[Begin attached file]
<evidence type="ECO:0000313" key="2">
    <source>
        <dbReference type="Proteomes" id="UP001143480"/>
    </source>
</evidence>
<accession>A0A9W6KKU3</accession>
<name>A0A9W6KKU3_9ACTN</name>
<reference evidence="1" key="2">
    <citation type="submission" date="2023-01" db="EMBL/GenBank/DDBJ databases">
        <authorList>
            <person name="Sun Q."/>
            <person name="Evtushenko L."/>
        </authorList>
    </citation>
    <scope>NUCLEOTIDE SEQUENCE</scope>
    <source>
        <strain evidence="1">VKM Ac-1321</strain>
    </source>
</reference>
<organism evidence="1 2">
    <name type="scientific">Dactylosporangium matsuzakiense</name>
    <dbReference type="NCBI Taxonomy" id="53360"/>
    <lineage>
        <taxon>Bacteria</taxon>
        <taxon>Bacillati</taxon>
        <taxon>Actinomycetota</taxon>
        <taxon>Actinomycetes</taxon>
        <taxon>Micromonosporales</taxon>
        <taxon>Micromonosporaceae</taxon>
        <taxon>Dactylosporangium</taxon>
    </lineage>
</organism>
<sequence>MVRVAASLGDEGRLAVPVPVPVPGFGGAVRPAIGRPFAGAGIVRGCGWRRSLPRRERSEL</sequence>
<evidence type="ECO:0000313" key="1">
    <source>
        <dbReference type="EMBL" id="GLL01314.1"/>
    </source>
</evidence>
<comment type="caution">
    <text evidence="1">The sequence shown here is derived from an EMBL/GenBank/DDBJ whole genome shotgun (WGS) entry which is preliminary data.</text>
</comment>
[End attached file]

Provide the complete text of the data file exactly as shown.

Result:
<evidence type="ECO:0000313" key="2">
    <source>
        <dbReference type="Proteomes" id="UP001143480"/>
    </source>
</evidence>
<accession>A0A9W6KKU3</accession>
<name>A0A9W6KKU3_9ACTN</name>
<reference evidence="1" key="2">
    <citation type="submission" date="2023-01" db="EMBL/GenBank/DDBJ databases">
        <authorList>
            <person name="Sun Q."/>
            <person name="Evtushenko L."/>
        </authorList>
    </citation>
    <scope>NUCLEOTIDE SEQUENCE</scope>
    <source>
        <strain evidence="1">VKM Ac-1321</strain>
    </source>
</reference>
<organism evidence="1 2">
    <name type="scientific">Dactylosporangium matsuzakiense</name>
    <dbReference type="NCBI Taxonomy" id="53360"/>
    <lineage>
        <taxon>Bacteria</taxon>
        <taxon>Bacillati</taxon>
        <taxon>Actinomycetota</taxon>
        <taxon>Actinomycetes</taxon>
        <taxon>Micromonosporales</taxon>
        <taxon>Micromonosporaceae</taxon>
        <taxon>Dactylosporangium</taxon>
    </lineage>
</organism>
<sequence>MVRVAASLGDEGRLAVPVPVPVPGFGGAVRPAIGRPFAGAGIVRGCGWRRSLPRRERSEL</sequence>
<evidence type="ECO:0000313" key="1">
    <source>
        <dbReference type="EMBL" id="GLL01314.1"/>
    </source>
</evidence>
<comment type="caution">
    <text evidence="1">The sequence shown here is derived from an EMBL/GenBank/DDBJ whole genome shotgun (WGS) entry which is preliminary data.</text>
</comment>